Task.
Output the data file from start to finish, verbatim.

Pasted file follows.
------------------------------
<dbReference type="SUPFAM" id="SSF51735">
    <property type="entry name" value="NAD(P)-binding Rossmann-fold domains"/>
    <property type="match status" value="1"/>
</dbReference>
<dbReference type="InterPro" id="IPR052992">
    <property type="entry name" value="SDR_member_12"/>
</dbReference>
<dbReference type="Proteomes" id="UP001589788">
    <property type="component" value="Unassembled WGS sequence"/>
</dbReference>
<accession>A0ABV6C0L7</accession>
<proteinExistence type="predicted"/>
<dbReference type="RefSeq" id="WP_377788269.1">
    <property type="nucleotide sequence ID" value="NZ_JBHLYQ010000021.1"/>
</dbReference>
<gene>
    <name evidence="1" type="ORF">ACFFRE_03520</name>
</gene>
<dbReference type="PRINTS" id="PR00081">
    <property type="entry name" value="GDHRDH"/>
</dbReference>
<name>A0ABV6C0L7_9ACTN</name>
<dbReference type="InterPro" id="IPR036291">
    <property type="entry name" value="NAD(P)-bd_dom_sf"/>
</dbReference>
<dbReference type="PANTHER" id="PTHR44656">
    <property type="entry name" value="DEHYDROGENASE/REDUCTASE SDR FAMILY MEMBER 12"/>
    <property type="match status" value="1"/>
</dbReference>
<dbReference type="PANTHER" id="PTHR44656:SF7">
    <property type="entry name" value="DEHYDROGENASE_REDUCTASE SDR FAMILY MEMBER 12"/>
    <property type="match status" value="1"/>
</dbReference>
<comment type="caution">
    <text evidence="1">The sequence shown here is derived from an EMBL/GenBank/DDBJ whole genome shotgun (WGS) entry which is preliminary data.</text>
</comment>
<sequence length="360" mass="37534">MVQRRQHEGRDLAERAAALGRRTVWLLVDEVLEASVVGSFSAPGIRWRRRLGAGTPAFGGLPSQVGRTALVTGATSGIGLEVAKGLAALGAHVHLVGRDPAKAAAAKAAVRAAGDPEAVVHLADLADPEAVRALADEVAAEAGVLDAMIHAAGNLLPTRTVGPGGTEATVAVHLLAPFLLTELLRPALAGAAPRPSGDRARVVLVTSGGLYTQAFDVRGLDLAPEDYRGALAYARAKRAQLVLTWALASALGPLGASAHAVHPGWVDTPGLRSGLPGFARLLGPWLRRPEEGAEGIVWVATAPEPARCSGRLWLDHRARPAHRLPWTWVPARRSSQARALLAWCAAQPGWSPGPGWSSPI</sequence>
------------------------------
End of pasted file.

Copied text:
<dbReference type="SUPFAM" id="SSF51735">
    <property type="entry name" value="NAD(P)-binding Rossmann-fold domains"/>
    <property type="match status" value="1"/>
</dbReference>
<dbReference type="InterPro" id="IPR052992">
    <property type="entry name" value="SDR_member_12"/>
</dbReference>
<dbReference type="Proteomes" id="UP001589788">
    <property type="component" value="Unassembled WGS sequence"/>
</dbReference>
<accession>A0ABV6C0L7</accession>
<proteinExistence type="predicted"/>
<dbReference type="RefSeq" id="WP_377788269.1">
    <property type="nucleotide sequence ID" value="NZ_JBHLYQ010000021.1"/>
</dbReference>
<gene>
    <name evidence="1" type="ORF">ACFFRE_03520</name>
</gene>
<dbReference type="PRINTS" id="PR00081">
    <property type="entry name" value="GDHRDH"/>
</dbReference>
<name>A0ABV6C0L7_9ACTN</name>
<dbReference type="InterPro" id="IPR036291">
    <property type="entry name" value="NAD(P)-bd_dom_sf"/>
</dbReference>
<dbReference type="PANTHER" id="PTHR44656">
    <property type="entry name" value="DEHYDROGENASE/REDUCTASE SDR FAMILY MEMBER 12"/>
    <property type="match status" value="1"/>
</dbReference>
<dbReference type="PANTHER" id="PTHR44656:SF7">
    <property type="entry name" value="DEHYDROGENASE_REDUCTASE SDR FAMILY MEMBER 12"/>
    <property type="match status" value="1"/>
</dbReference>
<comment type="caution">
    <text evidence="1">The sequence shown here is derived from an EMBL/GenBank/DDBJ whole genome shotgun (WGS) entry which is preliminary data.</text>
</comment>
<sequence length="360" mass="37534">MVQRRQHEGRDLAERAAALGRRTVWLLVDEVLEASVVGSFSAPGIRWRRRLGAGTPAFGGLPSQVGRTALVTGATSGIGLEVAKGLAALGAHVHLVGRDPAKAAAAKAAVRAAGDPEAVVHLADLADPEAVRALADEVAAEAGVLDAMIHAAGNLLPTRTVGPGGTEATVAVHLLAPFLLTELLRPALAGAAPRPSGDRARVVLVTSGGLYTQAFDVRGLDLAPEDYRGALAYARAKRAQLVLTWALASALGPLGASAHAVHPGWVDTPGLRSGLPGFARLLGPWLRRPEEGAEGIVWVATAPEPARCSGRLWLDHRARPAHRLPWTWVPARRSSQARALLAWCAAQPGWSPGPGWSSPI</sequence>